Having pondered on this some more, I was faced with a quite extraordinary situation whereby back in 2009 there wasn’t any legislation or guidance when appealing matters from FPC’s [Mags.] as they then were up to county Court level, and in mirror to the above, not only the point in that no papers were given to the parent the guidance did not explain what to do when the parent has the papers, I know the latter is not an really an issue and there are generalised PD’s as tho the processes and procedures, however 5 years on and there is still the galling matter of “Without Papers”, I do feel that in my own matter I was assisting with I did like the Judges approach to overcoming the hurdle, I feel it should be legislated in the same way as this particular paragraph of the appeal judgment was put
 As Mr Lonsdale (who has ably assisted the mother with her appeal in his capacity as
her McKenzie friend) pointed out when the appeal was lodged, there is a lack of
guidance or clarity as to the procedures for dealing with appeals from the Family
Proceedings Court under the new arrangements. Neither the Access to Justice Act
1999 (Destination of Appeals) (Family Proceedings) Order 2009 or the Family
Proceedings (Allocation to Judiciary)(Appeals) Directions 2009 which now govern
appeals from decisions made by the Family Proceedings Courts in Children Act
proceedings provide any guidance as to the procedure to be followed. Part VIII of the
Family Proceedings Rules 1991 deals with the requirements as to what documents
have to be filed and served by the appellant in addition to the Notice of Appeal but
provides no guidance on procedure or what other steps are to be taken. This is
unhelpful and especially so in the case of a litigant in person who, as a result of
having lost confidence in her solicitors, did not have the benefit of having a copy of the
bundle of documents which had been prepared and submitted to the Family
Proceedings Court. Some basic steps ought to be provided for so that for example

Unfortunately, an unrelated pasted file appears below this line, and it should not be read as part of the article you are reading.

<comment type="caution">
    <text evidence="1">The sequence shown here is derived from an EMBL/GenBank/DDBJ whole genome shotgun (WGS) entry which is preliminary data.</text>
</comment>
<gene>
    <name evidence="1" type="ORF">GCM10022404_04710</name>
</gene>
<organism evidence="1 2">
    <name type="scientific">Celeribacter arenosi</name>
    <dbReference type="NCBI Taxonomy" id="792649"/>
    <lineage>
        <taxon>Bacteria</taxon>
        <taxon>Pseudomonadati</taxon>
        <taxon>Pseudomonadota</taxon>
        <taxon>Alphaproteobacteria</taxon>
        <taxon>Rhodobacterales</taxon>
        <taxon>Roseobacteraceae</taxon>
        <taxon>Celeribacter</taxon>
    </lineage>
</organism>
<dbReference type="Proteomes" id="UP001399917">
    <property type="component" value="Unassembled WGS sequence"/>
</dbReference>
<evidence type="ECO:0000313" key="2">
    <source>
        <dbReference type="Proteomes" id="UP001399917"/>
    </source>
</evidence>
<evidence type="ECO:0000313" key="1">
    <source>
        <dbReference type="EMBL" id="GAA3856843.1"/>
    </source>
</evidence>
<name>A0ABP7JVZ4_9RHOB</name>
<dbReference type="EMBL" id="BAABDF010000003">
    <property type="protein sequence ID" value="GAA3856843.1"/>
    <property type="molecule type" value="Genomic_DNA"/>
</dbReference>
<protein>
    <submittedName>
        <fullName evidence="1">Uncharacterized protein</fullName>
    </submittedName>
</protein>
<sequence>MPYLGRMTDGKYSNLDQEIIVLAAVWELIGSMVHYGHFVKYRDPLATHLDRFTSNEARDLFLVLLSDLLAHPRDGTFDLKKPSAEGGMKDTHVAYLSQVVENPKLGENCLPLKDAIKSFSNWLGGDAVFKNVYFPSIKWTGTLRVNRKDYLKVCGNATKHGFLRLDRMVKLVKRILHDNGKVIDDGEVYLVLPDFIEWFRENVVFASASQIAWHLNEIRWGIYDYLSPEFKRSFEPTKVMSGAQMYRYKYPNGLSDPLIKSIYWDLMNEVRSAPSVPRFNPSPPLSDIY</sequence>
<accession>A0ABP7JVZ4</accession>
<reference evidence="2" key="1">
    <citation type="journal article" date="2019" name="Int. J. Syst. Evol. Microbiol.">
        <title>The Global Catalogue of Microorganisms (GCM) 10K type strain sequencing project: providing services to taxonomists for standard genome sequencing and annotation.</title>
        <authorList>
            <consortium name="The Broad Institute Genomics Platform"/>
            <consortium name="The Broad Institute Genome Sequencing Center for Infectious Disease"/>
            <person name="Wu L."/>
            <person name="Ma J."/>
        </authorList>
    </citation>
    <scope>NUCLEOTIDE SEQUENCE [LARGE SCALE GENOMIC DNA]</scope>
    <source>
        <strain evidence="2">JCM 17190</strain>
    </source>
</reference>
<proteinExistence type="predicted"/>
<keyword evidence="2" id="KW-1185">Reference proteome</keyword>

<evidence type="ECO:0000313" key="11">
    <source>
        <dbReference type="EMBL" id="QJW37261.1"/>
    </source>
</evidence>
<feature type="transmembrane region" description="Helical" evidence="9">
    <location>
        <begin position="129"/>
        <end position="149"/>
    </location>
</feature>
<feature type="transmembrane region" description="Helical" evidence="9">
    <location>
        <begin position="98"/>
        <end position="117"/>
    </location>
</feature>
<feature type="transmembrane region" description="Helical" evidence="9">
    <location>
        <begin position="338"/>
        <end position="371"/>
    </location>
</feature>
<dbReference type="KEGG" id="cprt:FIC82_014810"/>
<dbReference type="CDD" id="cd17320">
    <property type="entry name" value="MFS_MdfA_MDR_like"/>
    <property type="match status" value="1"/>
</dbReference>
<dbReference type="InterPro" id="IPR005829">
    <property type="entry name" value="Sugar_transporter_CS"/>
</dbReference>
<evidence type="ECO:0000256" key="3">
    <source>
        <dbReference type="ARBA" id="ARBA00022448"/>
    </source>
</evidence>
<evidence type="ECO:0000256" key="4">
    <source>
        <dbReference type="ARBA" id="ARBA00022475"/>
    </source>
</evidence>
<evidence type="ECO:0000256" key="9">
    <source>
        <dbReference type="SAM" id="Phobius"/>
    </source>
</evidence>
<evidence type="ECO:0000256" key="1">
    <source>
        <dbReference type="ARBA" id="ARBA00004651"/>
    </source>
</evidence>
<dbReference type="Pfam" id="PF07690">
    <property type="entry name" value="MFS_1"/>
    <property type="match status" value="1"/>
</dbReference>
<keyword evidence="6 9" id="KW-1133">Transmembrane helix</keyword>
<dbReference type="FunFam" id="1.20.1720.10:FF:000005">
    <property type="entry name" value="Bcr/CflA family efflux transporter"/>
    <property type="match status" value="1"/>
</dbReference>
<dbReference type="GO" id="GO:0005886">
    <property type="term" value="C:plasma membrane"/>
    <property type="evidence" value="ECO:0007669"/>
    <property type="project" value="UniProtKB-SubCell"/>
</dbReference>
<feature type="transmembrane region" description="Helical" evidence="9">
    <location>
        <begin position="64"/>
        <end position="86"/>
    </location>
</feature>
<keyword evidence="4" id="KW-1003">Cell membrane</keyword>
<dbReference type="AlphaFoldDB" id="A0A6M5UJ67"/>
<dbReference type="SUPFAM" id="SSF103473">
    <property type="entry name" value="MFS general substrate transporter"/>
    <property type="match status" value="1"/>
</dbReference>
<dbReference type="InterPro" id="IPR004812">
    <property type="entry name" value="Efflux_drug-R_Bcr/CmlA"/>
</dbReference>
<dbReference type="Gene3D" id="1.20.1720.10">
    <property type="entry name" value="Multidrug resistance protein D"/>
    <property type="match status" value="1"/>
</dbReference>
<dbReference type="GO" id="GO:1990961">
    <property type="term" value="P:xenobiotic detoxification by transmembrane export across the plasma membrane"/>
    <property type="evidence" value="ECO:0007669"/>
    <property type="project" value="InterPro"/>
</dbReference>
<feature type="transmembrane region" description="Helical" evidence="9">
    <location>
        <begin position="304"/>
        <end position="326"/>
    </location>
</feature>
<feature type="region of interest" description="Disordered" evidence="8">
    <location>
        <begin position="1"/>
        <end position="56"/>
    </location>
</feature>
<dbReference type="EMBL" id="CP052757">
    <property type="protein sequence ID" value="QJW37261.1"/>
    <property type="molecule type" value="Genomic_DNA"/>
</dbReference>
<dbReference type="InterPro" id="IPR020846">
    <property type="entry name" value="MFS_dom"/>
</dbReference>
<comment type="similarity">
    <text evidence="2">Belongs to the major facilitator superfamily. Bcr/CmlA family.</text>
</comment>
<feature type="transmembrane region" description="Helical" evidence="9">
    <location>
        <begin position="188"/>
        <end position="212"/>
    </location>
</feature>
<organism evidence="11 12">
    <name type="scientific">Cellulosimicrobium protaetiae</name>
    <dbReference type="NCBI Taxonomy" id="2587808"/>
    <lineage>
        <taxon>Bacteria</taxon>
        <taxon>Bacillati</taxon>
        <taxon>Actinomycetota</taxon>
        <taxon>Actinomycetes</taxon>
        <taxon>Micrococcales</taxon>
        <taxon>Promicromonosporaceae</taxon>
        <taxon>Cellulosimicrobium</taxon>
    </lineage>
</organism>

immediately upon issue of a Notice of Appeal the court’s administration should
immediately arrange to ensure that the Family Proceedings Court file is made
available to the County Court on loan pending finalisation of the appeal. This
judgment is not the place to set out these or other considerations but I simply refer to
the issues because they are matters which in my capacity as the Designated Family
Judge for Greater Manchester I can give further consideration to with a view to
ensuring that some local practice guidance can be made available to assist litigants,
practitioners, administrative staff and the judiciary in how some of the issues should
perhaps be dealt with.
I do know that it is now practice up in these parts that the FPC’s did just that, I am not sure if the SFC’s now a days will follow suit, one would feel that the matter in my case dealt with FPC and County levels, I am sure it would work with the County and COA levels, with the world of DX and tinter web these days I am pretty sure it would be only a matter of a day or two to have the file sent to the appellate court and then passed on to the parents, at least then there is some foundation for the parents, and/or MKF’s to mount a full and proper appeal, it would also avoid any further delays costs and stress to boot.
Jerry’s final thought on this, why oh why are the solicitors for the parents not providing them copies of the important documentation throughout the whole of the proceedings, again doing that would at least enable to parents to understand fully more and seek appropriate assistance to progress matters further.
In the early evening of Wednesday 30 July 2014 I heard three linked permission to appeal applications brought by a mother and father of two children. The hearing was urgent and late in the day after what had been a very heavy and full day in court on other appeals. Judgment could not be given ex tempore in the usual way because time needed to be taken to give consideration to the serious issues raised by the parents and their McKenzie friends and that required reference to the documents in the proceedings, the majority of which are not before this court.
Only thing I would say from
Now on is apply for urgent appeal and go before judge with no paperwork
Simple gives a stop on a placement while u are given time to get more evidence
seems to me that a stay is the proper application
D (A Child)  EWCA Civ 1000 was my foremost thought too … I guess you’ve said it all.
This is the Telegraph’s take on it. Although the headline is very misleading (the assault and threats to kill were rather more significant than the parents not naming the child), the body of the article covers the factual issues quite fairly
Here is the first report